“The cultural values and protective health behaviors and resiliency that immigrants bring need to be identified, reinforced and promoted,” he said. “These assets can serve as role models for other disadvantaged populations.”
Other symposium speakers included Edward Castañeda, Ph.D., professor and chair of UTEP’s Department of Psychology; Arthur Islas, M.D., associate professor, and Amelia Leony-Carrete, faculty associate, both from the Texas Tech University Health Sciences Center’s Paul L. Foster School of Medicine; and Margie Rodriguez-Lesage, a former professor at Michigan State University’s School of Social Work and the UTEP Department of Social Work.
Castañeda talked about the neurological basis of resiliency by focusing on dopamine neurotransmission and how dopamine affects drug addiction.
Castañeda is the primary investigator of UTEP’s Vulnerability Issues in Drug Abuse (VIDA) Project. He said addiction is a biomedical disease affecting the part of the brain responsible for motor habits, goal identification and selection, decision-making and impulsivity, and assessment of consequences and awareness of ethics.
Rodriguez-Lesage told the real story of “Tachita,” a Latina in El Paso who typified resilience across her lifetime.
Tachita was kidnapped from Mexico and brought to the United States when she was 13 years old. By age 31, her husband had died and she had 10 children to support. Tachita couldn’t read or write, but she could count and cook. She turned her home in central El Paso into a successful restaurant where she served breakfast and lunch. Most of her clients were judges and lawyers.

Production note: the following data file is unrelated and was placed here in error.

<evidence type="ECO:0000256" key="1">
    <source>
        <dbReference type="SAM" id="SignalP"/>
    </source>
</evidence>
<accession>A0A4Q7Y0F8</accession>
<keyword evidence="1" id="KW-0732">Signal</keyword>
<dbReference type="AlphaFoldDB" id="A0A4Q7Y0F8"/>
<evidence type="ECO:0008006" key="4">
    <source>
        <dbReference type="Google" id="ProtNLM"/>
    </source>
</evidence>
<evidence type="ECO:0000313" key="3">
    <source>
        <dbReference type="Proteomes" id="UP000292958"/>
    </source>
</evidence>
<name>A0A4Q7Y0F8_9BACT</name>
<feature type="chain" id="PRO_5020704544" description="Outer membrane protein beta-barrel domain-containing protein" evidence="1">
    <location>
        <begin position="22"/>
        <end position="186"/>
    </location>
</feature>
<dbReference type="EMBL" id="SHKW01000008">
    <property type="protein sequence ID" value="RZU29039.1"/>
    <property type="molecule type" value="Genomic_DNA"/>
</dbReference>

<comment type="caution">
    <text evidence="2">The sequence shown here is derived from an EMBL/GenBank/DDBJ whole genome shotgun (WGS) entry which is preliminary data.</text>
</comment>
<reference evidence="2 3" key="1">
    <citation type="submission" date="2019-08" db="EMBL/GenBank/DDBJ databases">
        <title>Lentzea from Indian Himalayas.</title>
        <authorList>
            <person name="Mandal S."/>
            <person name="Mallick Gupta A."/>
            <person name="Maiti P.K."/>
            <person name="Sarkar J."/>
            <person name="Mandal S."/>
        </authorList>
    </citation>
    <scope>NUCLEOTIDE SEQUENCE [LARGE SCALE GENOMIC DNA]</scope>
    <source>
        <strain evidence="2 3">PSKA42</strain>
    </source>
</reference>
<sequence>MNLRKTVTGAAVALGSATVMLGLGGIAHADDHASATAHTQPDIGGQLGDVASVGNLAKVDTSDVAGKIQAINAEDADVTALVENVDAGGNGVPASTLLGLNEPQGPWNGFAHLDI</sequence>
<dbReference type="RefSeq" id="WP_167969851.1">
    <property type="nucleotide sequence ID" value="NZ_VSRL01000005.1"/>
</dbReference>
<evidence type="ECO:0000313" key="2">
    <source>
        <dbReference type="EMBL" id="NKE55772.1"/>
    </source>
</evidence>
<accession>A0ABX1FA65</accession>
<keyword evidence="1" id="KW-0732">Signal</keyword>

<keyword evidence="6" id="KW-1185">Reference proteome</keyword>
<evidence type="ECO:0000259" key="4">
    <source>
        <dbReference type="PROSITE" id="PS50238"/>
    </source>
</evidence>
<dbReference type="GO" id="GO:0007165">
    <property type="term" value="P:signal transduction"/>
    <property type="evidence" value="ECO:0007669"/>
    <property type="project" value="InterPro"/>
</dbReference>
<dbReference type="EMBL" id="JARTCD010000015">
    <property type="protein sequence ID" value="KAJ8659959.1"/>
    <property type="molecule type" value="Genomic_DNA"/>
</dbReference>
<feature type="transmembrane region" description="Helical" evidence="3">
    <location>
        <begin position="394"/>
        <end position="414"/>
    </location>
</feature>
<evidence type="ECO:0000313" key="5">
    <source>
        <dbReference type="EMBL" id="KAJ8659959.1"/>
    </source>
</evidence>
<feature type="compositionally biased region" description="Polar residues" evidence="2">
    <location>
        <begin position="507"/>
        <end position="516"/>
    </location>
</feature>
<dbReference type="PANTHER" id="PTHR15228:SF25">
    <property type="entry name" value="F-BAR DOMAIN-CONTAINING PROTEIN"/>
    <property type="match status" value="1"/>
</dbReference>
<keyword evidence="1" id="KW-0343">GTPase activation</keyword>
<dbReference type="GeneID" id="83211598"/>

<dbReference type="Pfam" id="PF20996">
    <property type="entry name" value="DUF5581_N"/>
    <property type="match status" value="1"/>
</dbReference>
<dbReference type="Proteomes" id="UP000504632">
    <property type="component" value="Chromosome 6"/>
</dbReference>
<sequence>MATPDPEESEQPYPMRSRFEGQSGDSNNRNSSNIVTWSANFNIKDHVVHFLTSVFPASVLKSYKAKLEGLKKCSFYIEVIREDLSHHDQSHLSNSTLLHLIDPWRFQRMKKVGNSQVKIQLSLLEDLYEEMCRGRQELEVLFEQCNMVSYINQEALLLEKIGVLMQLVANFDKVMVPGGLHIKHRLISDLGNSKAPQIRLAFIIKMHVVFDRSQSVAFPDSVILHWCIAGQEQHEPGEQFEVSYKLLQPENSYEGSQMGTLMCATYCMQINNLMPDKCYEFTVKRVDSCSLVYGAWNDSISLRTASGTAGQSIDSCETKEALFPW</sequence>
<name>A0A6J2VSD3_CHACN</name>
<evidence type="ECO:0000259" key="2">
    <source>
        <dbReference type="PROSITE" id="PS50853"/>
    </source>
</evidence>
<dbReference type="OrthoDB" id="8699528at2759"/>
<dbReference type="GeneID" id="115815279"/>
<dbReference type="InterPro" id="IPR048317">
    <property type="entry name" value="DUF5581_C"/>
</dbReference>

Despite her hardships, Tachita was able to successfully adapt to her circumstances. She knew she was central to her family’s well-being and she had to use whatever resources were at her disposal to survive. Tachita died at age 95. She has more than 500 relatives.
“Look at this prototype of resilience and apply her into your life and try to think of other women that might be like her,” Rodriguez-Lesage said. “Try to examine some of the strengths that she lived and passed on, then help us consider how we can make services, not just treatments, but protective services that are culturally and linguistically appropriate.”
Islas, a sports medicine doctor, said that mental health services along the U.S.-Mexico border can be improved if providers begin to take a multidisciplinary approach involving not only physicians but also social workers.
However, he said a lack of healthcare providers makes it difficult to bring mental health resources to the people who need it. Instead of recruiting doctors and mental health professionals, Islas suggests “we build our own.”
“That’s why the medical school, the master’s program in social work are so important in this area,” Islas said. “When we talk about resilience, this is our resilience. We recognize the problem and we build infrastructure to help us address the problem. Hopefully through the efforts of UTEP and the Texas Tech Health Sciences Center and all of our community partners, we can actually begin to address the issue in a more cohesive and multidisciplinary approach.”
The Symposium on Resiliency and Hispanic Mental Health was the first in a series of events planned by the College of Health Sciences to celebrate UTEP’s 100th anniversary.